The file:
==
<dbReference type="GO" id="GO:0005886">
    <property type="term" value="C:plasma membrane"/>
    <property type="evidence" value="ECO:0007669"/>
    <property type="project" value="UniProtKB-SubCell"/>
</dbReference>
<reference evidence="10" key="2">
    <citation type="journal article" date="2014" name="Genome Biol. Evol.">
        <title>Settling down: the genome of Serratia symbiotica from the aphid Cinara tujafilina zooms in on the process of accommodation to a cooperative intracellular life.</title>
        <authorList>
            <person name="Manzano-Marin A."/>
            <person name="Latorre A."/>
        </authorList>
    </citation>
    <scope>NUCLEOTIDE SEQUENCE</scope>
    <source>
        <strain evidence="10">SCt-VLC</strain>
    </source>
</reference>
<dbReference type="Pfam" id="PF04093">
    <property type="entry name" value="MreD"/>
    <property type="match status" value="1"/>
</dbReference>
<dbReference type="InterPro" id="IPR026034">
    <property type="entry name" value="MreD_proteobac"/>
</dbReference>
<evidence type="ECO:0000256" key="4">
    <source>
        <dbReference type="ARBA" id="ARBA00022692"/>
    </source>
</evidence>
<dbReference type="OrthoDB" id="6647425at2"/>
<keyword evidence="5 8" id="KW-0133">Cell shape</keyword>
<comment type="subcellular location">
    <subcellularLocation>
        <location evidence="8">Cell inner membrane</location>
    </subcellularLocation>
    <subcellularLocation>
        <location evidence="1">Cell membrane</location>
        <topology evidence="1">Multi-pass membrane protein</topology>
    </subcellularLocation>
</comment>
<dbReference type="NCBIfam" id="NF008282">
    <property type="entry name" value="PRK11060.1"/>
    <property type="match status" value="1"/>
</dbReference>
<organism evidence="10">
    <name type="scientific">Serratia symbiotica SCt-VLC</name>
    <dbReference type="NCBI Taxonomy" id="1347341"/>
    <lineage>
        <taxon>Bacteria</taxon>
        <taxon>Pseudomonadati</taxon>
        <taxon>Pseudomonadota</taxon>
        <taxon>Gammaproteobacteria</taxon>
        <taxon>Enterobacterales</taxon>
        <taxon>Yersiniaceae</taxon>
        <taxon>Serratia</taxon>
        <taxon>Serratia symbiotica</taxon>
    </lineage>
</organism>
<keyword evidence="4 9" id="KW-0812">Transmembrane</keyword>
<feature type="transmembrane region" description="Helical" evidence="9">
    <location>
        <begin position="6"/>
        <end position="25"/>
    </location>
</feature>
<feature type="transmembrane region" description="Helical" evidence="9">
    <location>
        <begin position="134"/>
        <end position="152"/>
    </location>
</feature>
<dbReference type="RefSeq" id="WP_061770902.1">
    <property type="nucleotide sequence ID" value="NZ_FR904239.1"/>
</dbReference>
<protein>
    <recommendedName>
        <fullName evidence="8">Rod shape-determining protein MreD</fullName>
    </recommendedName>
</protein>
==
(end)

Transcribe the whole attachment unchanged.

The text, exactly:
<dbReference type="GO" id="GO:0005886">
    <property type="term" value="C:plasma membrane"/>
    <property type="evidence" value="ECO:0007669"/>
    <property type="project" value="UniProtKB-SubCell"/>
</dbReference>
<reference evidence="10" key="2">
    <citation type="journal article" date="2014" name="Genome Biol. Evol.">
        <title>Settling down: the genome of Serratia symbiotica from the aphid Cinara tujafilina zooms in on the process of accommodation to a cooperative intracellular life.</title>
        <authorList>
            <person name="Manzano-Marin A."/>
            <person name="Latorre A."/>
        </authorList>
    </citation>
    <scope>NUCLEOTIDE SEQUENCE</scope>
    <source>
        <strain evidence="10">SCt-VLC</strain>
    </source>
</reference>
<dbReference type="Pfam" id="PF04093">
    <property type="entry name" value="MreD"/>
    <property type="match status" value="1"/>
</dbReference>
<dbReference type="InterPro" id="IPR026034">
    <property type="entry name" value="MreD_proteobac"/>
</dbReference>
<evidence type="ECO:0000256" key="4">
    <source>
        <dbReference type="ARBA" id="ARBA00022692"/>
    </source>
</evidence>
<dbReference type="OrthoDB" id="6647425at2"/>
<keyword evidence="5 8" id="KW-0133">Cell shape</keyword>
<comment type="subcellular location">
    <subcellularLocation>
        <location evidence="8">Cell inner membrane</location>
    </subcellularLocation>
    <subcellularLocation>
        <location evidence="1">Cell membrane</location>
        <topology evidence="1">Multi-pass membrane protein</topology>
    </subcellularLocation>
</comment>
<dbReference type="NCBIfam" id="NF008282">
    <property type="entry name" value="PRK11060.1"/>
    <property type="match status" value="1"/>
</dbReference>
<organism evidence="10">
    <name type="scientific">Serratia symbiotica SCt-VLC</name>
    <dbReference type="NCBI Taxonomy" id="1347341"/>
    <lineage>
        <taxon>Bacteria</taxon>
        <taxon>Pseudomonadati</taxon>
        <taxon>Pseudomonadota</taxon>
        <taxon>Gammaproteobacteria</taxon>
        <taxon>Enterobacterales</taxon>
        <taxon>Yersiniaceae</taxon>
        <taxon>Serratia</taxon>
        <taxon>Serratia symbiotica</taxon>
    </lineage>
</organism>
<keyword evidence="4 9" id="KW-0812">Transmembrane</keyword>
<feature type="transmembrane region" description="Helical" evidence="9">
    <location>
        <begin position="6"/>
        <end position="25"/>
    </location>
</feature>
<feature type="transmembrane region" description="Helical" evidence="9">
    <location>
        <begin position="134"/>
        <end position="152"/>
    </location>
</feature>
<dbReference type="RefSeq" id="WP_061770902.1">
    <property type="nucleotide sequence ID" value="NZ_FR904239.1"/>
</dbReference>
<protein>
    <recommendedName>
        <fullName evidence="8">Rod shape-determining protein MreD</fullName>
    </recommendedName>
</protein>